De quelle épigénétique parle-t-on ?

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De quelle épigénétique parle-t-on ?

Matthias Zytnicki

To cite this version:

Matthias Zytnicki. De quelle épigénétique parle-t-on ?. Journées bioinformatiques de l’INRA, Mar

2016, Toulouse, France. 23 p. �hal-01603922�


De quelle ´ epig´ en´ etique parle-t-on ?

Matthias Zytnicki MIAT INRA






1 Introduction 2 Petits ARN

3 M´ ethylation de l’ADN 4 Modification d’histones 5 Application

2 / 23



´ Epig´ en´ etique

L’´ etude des changements dans l’organisme induits par des

modifications de l’expression des g` enes sans changement g´ en´ etique.

Ou bien

L’´ etude des changements h´ eritables de la fonction g´ enique sans modification de l’ADN.

´ Epig´ enomique

L’´ etude du r´ epertoire des modifications ´ epig´ en´ etiques d’un mat´ eriel g´ en´ etique donn´ e.

Un sujet ` a la mode

Cancer, adaptation ` a l’environnement, communication

intercellulaire, d´ efense aux pathog` enes, empreinte parentale, etc.

Probl` eme

Des d´ efinitions n´ egatives. . .

3 / 23



34 35


hat makes the ~200 cell types in our body remember their identity? What prevents them from becoming cancer cells? Why do we inherit some traits from our father, others from our mother? How do our experiences and envi- ronment influence our thinking? Why do plants bloom in spring but not in winter? These important and quite different questions are all addressed by the field of epigenetics, which studies heritable changes in a phenotype arising in the absence of alterations in the DNA sequence. The idea of transgenerational inheritance of acquired characteristics goes back to Lamarck in the early 19th century, but still only correlative evidence exists in humans. In contrast, many cellular epigenetic phenomena are now well understood on the molecular level. In humans, they include the parent-of-origin specific expression of genes (imprinting) and the shutting-down of almost all genes on one of the two X chromosomes in females (X-chromosome inactivation).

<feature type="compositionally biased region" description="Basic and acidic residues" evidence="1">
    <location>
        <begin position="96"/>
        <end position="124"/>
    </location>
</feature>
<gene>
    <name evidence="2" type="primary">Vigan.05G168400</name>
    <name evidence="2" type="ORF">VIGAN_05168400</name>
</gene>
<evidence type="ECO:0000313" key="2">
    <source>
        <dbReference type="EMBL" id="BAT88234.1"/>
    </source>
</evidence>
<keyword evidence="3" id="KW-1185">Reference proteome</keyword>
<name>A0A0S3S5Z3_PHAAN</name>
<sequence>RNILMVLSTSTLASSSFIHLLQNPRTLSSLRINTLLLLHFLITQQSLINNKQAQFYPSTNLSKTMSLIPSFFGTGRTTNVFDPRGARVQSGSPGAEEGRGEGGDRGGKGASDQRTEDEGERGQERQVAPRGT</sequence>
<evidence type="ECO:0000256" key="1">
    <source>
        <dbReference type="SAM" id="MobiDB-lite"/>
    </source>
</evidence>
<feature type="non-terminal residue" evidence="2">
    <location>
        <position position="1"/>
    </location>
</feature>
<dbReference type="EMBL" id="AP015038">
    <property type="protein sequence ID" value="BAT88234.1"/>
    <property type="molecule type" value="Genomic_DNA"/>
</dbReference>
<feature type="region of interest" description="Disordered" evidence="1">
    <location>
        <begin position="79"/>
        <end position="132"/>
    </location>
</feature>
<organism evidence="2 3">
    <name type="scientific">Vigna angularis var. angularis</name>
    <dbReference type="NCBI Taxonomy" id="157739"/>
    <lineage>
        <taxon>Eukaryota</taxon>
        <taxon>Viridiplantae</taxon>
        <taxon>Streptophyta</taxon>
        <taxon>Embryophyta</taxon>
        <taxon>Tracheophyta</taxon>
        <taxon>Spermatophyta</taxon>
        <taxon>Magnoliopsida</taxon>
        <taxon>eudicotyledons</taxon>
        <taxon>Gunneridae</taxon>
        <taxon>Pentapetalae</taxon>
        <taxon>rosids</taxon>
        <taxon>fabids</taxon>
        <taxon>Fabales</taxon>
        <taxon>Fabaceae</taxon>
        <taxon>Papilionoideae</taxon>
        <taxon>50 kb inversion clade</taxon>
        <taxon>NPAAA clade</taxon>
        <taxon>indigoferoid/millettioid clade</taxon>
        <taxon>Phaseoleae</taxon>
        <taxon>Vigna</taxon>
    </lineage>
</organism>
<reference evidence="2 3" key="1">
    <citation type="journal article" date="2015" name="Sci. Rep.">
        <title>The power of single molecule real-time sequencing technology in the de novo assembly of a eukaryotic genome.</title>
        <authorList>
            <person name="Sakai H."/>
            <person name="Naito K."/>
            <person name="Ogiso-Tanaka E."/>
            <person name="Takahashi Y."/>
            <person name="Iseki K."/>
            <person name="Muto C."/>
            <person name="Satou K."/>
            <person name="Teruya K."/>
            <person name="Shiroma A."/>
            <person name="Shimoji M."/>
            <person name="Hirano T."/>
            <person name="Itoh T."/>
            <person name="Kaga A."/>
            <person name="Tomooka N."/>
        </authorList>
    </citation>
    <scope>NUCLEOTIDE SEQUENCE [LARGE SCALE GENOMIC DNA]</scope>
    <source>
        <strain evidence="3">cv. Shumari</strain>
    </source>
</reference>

All these epigenetic phenomena are characterized by chemical modifications to DNA itself (DNA methylation) or to histones, the proteins around which DNA is wound.

These modifications change during development as stem cells give rise to liver cells and neurons, but also in response to environmental signals—in plants, for example, during the cold of winter or in humans when immune cells are activated after an infection. One of the biggest controversies in the field is whether histone modifications are inherited through cell division (called the “histone code hypothesis”) or whether they only form transient indicators of transcriptional states (“signaling model”).

Stefan Kubicek is at CeMM-Research Center for Molecular Medicine of the Austrian Academy of Sciences in Vienna.